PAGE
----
Bob Marley / Bob Marley & the Wailers

A Legend: 50 Reggae Classics

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A Legend: 50 Reggae Classics Review

by Lindsay Planer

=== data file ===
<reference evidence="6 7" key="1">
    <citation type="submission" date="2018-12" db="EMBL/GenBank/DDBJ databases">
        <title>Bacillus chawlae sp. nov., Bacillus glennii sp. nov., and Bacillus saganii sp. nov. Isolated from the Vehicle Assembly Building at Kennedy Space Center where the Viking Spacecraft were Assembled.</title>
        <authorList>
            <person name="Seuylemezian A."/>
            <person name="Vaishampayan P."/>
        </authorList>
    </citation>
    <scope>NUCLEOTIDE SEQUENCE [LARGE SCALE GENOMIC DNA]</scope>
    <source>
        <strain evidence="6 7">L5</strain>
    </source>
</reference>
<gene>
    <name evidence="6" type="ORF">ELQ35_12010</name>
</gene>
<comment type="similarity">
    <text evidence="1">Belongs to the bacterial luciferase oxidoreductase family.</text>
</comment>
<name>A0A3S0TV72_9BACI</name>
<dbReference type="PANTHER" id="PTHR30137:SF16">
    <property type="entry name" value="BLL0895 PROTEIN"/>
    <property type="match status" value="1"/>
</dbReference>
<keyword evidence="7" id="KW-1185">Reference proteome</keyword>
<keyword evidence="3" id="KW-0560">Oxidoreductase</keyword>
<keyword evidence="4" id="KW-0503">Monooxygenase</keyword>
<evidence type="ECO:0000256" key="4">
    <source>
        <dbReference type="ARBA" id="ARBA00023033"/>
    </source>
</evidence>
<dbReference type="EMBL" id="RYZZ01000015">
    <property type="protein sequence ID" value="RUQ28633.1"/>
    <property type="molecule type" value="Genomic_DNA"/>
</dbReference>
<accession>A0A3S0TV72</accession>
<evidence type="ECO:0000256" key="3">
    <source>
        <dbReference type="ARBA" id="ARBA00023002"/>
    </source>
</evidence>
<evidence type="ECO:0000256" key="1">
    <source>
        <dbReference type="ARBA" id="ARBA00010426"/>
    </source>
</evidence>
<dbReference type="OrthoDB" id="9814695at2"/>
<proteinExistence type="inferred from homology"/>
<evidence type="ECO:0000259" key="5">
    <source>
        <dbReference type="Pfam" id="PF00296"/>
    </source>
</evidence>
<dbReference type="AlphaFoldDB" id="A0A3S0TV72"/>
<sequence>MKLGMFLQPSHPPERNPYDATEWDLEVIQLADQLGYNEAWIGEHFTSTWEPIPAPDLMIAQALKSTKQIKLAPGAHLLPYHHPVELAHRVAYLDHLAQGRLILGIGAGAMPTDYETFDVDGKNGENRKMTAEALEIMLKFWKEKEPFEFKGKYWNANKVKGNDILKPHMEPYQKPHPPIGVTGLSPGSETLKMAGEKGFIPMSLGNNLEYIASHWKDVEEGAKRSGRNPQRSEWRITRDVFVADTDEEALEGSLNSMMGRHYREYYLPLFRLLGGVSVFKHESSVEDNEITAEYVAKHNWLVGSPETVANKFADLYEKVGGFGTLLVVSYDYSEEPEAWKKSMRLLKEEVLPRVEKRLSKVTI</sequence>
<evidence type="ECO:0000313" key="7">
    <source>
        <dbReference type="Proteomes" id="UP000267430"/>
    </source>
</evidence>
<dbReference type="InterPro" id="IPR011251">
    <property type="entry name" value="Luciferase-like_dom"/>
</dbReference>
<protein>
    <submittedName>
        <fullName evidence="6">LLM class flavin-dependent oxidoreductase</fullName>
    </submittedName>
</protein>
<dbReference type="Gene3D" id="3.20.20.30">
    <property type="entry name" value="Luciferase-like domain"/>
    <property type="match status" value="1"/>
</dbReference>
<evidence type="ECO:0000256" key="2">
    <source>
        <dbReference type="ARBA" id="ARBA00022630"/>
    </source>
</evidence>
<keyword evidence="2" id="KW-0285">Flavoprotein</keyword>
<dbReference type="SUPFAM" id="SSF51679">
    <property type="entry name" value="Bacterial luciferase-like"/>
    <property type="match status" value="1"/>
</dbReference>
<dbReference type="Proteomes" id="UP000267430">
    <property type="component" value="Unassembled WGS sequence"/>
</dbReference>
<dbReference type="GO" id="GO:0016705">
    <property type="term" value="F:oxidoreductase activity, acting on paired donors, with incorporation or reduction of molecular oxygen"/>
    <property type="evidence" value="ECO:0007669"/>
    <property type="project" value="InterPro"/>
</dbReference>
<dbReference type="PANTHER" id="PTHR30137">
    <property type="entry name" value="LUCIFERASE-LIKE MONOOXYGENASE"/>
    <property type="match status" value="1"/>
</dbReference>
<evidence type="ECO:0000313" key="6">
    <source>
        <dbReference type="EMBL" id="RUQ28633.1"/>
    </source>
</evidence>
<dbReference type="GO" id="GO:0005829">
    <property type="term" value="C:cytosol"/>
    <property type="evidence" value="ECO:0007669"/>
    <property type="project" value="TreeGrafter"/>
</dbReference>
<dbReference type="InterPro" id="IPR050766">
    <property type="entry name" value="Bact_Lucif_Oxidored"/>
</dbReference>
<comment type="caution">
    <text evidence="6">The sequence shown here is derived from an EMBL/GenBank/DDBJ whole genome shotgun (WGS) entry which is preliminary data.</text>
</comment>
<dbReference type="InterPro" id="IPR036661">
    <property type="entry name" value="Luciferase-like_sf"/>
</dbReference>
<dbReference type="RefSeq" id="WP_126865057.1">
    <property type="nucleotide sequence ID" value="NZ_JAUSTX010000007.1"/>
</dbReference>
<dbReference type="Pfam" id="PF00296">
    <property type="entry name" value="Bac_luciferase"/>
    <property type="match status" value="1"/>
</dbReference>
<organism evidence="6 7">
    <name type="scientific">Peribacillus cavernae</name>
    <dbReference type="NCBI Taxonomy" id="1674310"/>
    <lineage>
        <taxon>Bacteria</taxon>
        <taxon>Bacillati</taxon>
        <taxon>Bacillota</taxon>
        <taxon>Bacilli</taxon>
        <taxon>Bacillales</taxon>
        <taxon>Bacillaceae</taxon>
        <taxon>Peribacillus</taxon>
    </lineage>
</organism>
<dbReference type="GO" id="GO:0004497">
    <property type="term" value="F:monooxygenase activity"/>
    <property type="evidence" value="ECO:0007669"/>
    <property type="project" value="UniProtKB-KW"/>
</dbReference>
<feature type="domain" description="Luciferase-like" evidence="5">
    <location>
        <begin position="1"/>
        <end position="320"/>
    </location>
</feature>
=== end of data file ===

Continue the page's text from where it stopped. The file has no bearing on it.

A Legend: 50 Reggae Classics (2007) is a budget-minded and otherwise no-frills triple-CD set that packages a hodgepodge of pre-Island Records material from Bob Marley & the Wailers. There is seemingly no regard to chronology or under whose specific auspices the songs were recorded -- i.e. Lee "Scratch" Perry, Bunny Lee, Leslie Kong, or the team of Johnny Nash and Danny Sims. Yet the lack of context certainly doesn't dissipate the importance of the contents -- which represent about a quarter of Marley's known pre-Island sides. Parties who know his mid-to late '70s output will undoubtedly recognize quite a few familiar titles. Worth particular mention are "Kaya," "Lively Up Yourself," "Trench Town Rock," "Soul Rebel," "Don't Rock My Boat," "Stop That Train," "Small Axe," "Duppy Conqueror," and "400 Years." Peter Tosh is a formidable force even on these early renderings of "Can't You See," "Come Soon," "Go Tell It on the Mountain" and "You Can't Do That to Me." The Kong-related cuts "Soul Shakedown Party," "Soul Captives" and his "rocksteady" style classics "Cheer Up," "Caution," "Back Out," and "Do It Twice" are welcome in any forum. As are the Lee "Scratch" Perry productions "Fussing & Fighting," "Stand Alone," "Brain Washing," and the remake of Curtis Mayfield's "Keep on Moving." There are several highly recommended box sets for anyone wishing to take a comparatively structured approach to Marley's early catalog. Primarily, Fy-Ah Fy-Ah: The Jad Masters 1967-1970 (2004), Grooving Kingston 12 (Jad Masters 1970-72) (2005), and the final box set in the well-organized trilogy Man to Man (2005).

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